(AP) LOS ANGELES — Rupert Murdoch's News Corp. (NWS), the global media conglomerate under fire for phone hacking and alleged bribery in Britain, posted a 47 percent increase in third-quarter net income thanks to strong performances at its U.S. pay-TV networks and movie studio.
The results beat analyst expectations. The company also announced it would buy back another $6.1 billion worth of shares in the coming year - on top of the $3.9 billion worth it bought in the last 11 months - a move that should bolster News Corp.'s stock and assuage lingering fears that Murdoch might squander company cash on expensive acquisitions.
The company's shares rose 52 cents, or 2.7 percent, to $19.90 in after-hours trading.
News Corp.'s shares have traded at a discount to its media peers because of what investors view as its poor use of cash, which is generated mainly from pay TV networks such as Fox News and its broadcast TV stations. With its planned takeover of British Sky Broadcasting derailed by the hacking scandal, analysts welcomed the share buyback plan.
"It's comforting to see them buying back stock," said Lazard Capital analyst Barton Crockett. He added that the company "delivered much better earnings than I was looking for."
Net income in the three months to March 31 rose to $937 million, or 38 cents per share, from $639 million, or 24 cents per share, a year ago.
Excluding unusual items such as the $63 million in legal bills to deal with the ongoing investigation of its British newspaper unit, adjusted earnings came to 37 cents per share, beating the 31 cents expected by analysts polled by FactSet.
Revenue rose 2 percent to $8.40 billion, beating the $8.25 billion analysts expected.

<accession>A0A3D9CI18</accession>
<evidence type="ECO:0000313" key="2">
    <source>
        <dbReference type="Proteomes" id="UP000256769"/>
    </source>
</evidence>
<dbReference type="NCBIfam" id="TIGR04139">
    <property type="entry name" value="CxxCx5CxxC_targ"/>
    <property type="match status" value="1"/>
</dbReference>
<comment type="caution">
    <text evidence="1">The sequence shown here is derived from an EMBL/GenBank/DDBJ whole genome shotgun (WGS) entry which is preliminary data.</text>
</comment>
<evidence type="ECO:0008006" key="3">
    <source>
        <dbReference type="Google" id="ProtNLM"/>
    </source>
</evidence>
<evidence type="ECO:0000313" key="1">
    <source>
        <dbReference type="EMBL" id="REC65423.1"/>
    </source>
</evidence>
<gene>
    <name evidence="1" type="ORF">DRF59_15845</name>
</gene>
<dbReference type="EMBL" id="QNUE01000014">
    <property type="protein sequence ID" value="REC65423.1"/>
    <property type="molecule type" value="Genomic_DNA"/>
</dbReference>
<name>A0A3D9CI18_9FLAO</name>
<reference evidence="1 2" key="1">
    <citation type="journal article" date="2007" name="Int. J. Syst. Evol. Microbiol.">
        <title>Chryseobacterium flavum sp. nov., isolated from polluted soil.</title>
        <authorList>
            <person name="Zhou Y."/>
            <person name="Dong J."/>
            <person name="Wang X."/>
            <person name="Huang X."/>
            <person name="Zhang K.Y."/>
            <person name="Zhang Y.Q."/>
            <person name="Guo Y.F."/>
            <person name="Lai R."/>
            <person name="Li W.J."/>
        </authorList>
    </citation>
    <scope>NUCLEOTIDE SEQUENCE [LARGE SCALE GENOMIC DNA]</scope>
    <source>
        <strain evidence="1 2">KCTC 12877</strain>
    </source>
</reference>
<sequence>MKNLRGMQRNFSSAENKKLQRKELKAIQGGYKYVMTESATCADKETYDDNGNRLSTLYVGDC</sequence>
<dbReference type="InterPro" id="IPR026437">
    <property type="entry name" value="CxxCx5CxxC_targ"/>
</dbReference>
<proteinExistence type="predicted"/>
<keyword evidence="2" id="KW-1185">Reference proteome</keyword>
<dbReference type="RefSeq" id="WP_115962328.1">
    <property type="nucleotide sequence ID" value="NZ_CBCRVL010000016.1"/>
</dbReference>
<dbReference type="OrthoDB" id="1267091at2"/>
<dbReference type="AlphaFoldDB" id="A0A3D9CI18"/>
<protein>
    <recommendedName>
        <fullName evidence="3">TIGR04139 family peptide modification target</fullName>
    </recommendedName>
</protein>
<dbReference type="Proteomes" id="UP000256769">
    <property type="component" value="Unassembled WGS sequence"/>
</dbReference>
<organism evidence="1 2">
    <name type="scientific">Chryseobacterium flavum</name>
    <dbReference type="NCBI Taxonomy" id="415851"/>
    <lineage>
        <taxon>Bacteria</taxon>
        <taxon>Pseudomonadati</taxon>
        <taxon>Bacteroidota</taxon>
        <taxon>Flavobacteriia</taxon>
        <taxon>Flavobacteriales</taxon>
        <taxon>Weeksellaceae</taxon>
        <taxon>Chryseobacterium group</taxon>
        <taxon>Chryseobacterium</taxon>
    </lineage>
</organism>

News Corp. reiterated its forecast for its full-year adjusted operating profits to grow in the "low to mid-teen" percentages from the $4.98 billion posted nearly a year ago. Its fiscal year ends June 30. The company said, however, that its results are likely to be on the low end of the range because of a slowdown at the 20th Century Fox movie studio and weak ad markets at its international newspapers.
The forecast excludes scandal-related charges, which have come to $167 million for the first nine months of the fiscal year.
Chief Operating Officer Chase Carey repeated the company's defense of Murdoch, News Corp.'s founder, controlling shareholder and CEO who was blasted in a U.K. parliamentary committee report last week as being unfit to run a major international company.
"Both the board and I rebuff any notion that he is unfit to run this company," Carey said.
Murdoch, 81, was not present on the quarterly conference call.
The British hacking probe has forced News Corp. to postpone its bid to increase its 39 percent stake in BSkyB. The U.K. lawmakers' report raises questions about whether the U.K. communications regulator, OfCom, will find that BSkyB is not "fit and proper" to hold a British broadcasting license. That could force News Corp. to shed its stake, worth more than $7 billion.
Carey repeated the position that the company prefers to "either own and operate or monetize" businesses. In other words, News Corp. prefers to have a controlling stake in a business or sell it completely. However, he said there is no time frame for potentially divesting BSkyB.
"We feel comfortable staying the course with BSkyB for a long time," he said.